Condo Blues: How to Make a Compost Bin from a Trash Can




Monday, April 14, 2008

How to Make a Compost Bin from a Trash Can

Any plant unlucky enough to be stuck in my yard with it’s nothing but clay and zippo topsoil is destined for a slow painful death. I needed do something to enrich my so-called soil. Compost was the answer. However Condo Association mows our lawn. They won’t allow us to have freestanding doo-dads like sheds, playhouses, or compost bins that the lawn people have to circumnavigate with their mowers. So what to do about my desire to make compost? Easy. I decided make a Covert Composting Bin out of a COA-allowable garbage can.


How to Make a Compost Bin Out of a Garbage Can





1. Purchase a plastic garbage can preferably in a dark color.
  • A dark colored can will collect and retain heat from the sun better than a light colored garbage can. You want a warm compost bin for optional compost action.

  • Don’t use a metal garbage can for this experiment. A metal can may rust from being out in the elements and you really don’t want iron oxide (remember chemistry class? Iron oxide is the fancy-shamansy sciencey term for rust) in your soon to be compost.
2.For air circulation under your bin, either:


  • Attach a set of casters on the bottom of the garbage can. Casters allow me to easily move the full can of compost to the garden for easy-tip-the-can-over-and-dump-compost-into-the-garden-bed-action.

  • Photobucket
  • Put the garbage can on top of a few bricks or large flat stones.
3. Tool Time. With a power drill (otherwise known around The Condo as Mommy’s Little Helper), drill random aeration holes around the garbage can and its lid.


  • See anything interesting in my bin’s aeration holes? I got a little giddy and drilled the aeration holes in the shape of smiley faces on each side of the garbage can. Not very covert, but pretty darn fun nonetheless.
Photobucket

4. Set the compost bin in a sunny area in your yard and put compostable matter in the bin.What can you compost? Ah, Grasshopper you should chuck a mix of the following into your bin:


  • Green waste matter = kitchen scraps (excluding meat, bones, and dairy. These items could attract raccoons and other pests to your compost bin. You really don’t want that.)

  • Brown waste matter = shredded paper/ripped up paper bags, grass clippings, tree/shrub branches, dried cornhusks, etc. (excluding diseased plant clippings & weeds.)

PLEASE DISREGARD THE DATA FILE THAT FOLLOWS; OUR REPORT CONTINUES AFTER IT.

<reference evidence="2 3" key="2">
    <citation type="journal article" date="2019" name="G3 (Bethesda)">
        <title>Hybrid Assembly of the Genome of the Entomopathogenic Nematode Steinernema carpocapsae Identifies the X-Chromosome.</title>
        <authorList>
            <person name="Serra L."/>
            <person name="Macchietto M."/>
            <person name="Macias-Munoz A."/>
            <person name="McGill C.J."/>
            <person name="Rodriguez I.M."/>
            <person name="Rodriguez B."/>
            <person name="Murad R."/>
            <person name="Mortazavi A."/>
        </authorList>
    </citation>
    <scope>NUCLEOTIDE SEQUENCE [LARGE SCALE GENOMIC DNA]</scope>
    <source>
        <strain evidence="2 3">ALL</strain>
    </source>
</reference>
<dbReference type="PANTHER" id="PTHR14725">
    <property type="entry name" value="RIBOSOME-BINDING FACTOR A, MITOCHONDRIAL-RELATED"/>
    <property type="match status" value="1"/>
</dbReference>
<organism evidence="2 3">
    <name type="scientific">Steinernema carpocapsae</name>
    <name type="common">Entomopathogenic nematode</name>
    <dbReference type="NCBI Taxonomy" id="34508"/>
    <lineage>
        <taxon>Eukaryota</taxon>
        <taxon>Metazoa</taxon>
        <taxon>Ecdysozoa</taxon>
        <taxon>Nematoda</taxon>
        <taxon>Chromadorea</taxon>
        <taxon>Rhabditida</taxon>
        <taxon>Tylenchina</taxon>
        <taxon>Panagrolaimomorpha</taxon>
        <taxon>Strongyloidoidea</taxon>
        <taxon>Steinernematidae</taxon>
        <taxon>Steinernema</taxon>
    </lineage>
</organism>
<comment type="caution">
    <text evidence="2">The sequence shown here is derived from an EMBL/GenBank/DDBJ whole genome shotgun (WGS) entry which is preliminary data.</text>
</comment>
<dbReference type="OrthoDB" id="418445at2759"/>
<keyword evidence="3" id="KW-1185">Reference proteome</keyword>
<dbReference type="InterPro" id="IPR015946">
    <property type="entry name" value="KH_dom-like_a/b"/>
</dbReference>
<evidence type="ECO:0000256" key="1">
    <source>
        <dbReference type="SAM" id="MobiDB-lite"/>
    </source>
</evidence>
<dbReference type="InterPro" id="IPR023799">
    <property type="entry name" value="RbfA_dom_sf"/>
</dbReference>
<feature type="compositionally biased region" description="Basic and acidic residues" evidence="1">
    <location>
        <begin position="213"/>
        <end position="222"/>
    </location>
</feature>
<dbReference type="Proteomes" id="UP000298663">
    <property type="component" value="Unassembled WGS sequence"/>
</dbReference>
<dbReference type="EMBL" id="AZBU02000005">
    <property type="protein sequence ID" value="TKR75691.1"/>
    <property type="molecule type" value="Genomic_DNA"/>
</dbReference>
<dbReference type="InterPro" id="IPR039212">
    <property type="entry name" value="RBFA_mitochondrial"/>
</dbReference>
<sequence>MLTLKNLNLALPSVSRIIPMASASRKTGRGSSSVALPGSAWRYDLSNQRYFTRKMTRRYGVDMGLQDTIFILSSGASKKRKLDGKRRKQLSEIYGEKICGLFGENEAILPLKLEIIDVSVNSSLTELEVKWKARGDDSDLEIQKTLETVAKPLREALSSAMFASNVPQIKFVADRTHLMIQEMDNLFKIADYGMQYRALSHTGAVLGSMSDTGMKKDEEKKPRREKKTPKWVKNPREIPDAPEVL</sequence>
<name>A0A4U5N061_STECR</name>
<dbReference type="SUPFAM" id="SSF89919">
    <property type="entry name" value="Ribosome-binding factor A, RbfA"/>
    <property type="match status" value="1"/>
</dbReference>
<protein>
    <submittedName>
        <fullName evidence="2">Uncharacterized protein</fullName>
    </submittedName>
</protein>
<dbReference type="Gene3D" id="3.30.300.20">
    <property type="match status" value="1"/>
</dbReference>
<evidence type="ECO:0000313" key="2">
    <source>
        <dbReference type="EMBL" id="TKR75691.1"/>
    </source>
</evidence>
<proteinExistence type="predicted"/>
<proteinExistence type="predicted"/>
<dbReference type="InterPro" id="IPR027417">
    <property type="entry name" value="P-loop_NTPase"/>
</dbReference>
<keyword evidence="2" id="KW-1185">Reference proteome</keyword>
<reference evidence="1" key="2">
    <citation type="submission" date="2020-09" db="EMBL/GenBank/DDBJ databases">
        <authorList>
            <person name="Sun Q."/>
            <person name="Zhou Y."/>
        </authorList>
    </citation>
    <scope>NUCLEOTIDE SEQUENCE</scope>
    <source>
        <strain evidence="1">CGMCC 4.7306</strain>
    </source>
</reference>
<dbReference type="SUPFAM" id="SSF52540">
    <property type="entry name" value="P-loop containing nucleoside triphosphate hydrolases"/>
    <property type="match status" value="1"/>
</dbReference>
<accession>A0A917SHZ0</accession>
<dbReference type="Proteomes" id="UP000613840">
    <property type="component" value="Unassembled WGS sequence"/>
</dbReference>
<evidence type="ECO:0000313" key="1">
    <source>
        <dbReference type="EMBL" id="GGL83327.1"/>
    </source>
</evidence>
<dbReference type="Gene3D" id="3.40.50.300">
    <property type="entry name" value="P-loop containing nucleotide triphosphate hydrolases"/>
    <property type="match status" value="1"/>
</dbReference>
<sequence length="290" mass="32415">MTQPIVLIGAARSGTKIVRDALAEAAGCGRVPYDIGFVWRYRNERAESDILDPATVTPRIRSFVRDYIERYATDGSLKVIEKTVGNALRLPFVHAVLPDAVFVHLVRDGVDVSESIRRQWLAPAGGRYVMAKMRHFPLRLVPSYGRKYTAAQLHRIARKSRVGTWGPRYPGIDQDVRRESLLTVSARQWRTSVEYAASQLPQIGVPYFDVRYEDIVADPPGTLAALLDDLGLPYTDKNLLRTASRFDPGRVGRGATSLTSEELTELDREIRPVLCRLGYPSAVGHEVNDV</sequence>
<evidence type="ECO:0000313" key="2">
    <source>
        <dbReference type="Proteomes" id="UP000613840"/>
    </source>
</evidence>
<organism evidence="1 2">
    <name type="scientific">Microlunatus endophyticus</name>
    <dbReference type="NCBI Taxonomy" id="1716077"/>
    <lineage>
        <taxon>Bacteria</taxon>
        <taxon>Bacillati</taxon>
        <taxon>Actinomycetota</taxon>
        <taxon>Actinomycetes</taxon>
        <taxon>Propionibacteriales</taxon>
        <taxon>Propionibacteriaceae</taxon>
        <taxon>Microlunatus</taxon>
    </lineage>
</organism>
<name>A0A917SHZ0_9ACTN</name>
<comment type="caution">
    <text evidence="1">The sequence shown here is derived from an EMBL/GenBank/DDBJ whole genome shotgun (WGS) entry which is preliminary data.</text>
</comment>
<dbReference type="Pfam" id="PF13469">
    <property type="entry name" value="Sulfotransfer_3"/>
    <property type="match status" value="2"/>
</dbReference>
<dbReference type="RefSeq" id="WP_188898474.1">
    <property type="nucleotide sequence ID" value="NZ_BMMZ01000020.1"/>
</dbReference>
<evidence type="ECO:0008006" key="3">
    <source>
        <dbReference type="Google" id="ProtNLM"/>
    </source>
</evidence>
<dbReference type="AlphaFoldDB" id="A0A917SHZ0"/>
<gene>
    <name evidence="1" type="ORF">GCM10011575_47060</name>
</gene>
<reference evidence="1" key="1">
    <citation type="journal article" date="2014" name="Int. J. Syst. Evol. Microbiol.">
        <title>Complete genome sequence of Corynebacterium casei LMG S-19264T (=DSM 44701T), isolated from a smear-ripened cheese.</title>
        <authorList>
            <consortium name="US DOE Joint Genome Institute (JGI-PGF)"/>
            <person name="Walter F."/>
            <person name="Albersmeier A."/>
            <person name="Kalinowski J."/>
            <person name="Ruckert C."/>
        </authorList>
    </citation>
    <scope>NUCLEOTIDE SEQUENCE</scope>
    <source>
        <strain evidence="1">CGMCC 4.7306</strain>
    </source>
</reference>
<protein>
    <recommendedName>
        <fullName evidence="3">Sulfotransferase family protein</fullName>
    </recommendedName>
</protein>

• Paper is my main source of “browns” since I don’t have ready access to grass clippings.

  • For optimum compost, your bin should have more browns in it than greens. However, since I’m a lazy gardener, I don’t pay much attention to my green/brown matter mix. I throw whatever compostable material that comes my way into the bin. My compost comes out just fine.

5. To start the microbial composting process along (in other words – let's get this rotting started!), either:
  • Toss in a bit of blood meal or commercial compost starter. I use blood meal because I use blood meal as a natural fertilizer for the pansies in my garden.

  • Keep a bit of compost in the bottom of your bin.

  • This step is optional. You can also just let nature take its course.


6.Water the matter in your bin so it’s damp but not soaking wet.

7.Wait about six months for chemistry in action.


  • Or less if you stir up the compostable matter in your bin. (In compost lingo “stir up” = Manging your compost.

  • I don’t “Manage” my compost and it comes out just fine. I’m a lazy gardener, remember?


8.Compost Happens.



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5 comments :

Anonymous said...

Great idea! I would rather spend a lot less on an industrial size bin than spend the big bucks on the ones they make you think you need. Hubby was looking at building one, but I think I'd rather talk him out of that route...I don't want hammers and saws flying around.

I also want to thank you for stopping by my blog and for your comments, they were really appreciated.

Cobblestone at the Preserve said...

My wife and I are in a 4-unit condo building, in a development with green space around each of the buildings. Condo rules prohibit garbage cans being kept outside the building except on pick-up day.
Do you or any of your readers know of a compost arrangement that will work in an attached garage with no odors?

Condo Blues said...

Cobblestones - You might try putting your compost bin inside your garage. As long as you keep things damp and turn it often the heat from being in a garage/indoors might speed up the prosess a bit. Our you could try a Natural Mill indoor composter. They are pricey but you can use it indoors.

Anne said...

Cobblestones--

Also consider vermicomposting. Yes, worms! I have a worm bin in my condo kitchen and I've been really happy with it. I've found the outside bin to be a pain, but the worms are no problem. No odor, doesn't attract pests, and the best method for composting food scraps according to some garden experts. I know it sounds weird, but it's actually very cool and efficient.

ALMOST MRS AVERAGE said...

That looks great and just shows you don't need to buy a purpose built one. Thank you for letting me add it to my blog. Will be posting at the end of the month and will let you know when it's up :-D

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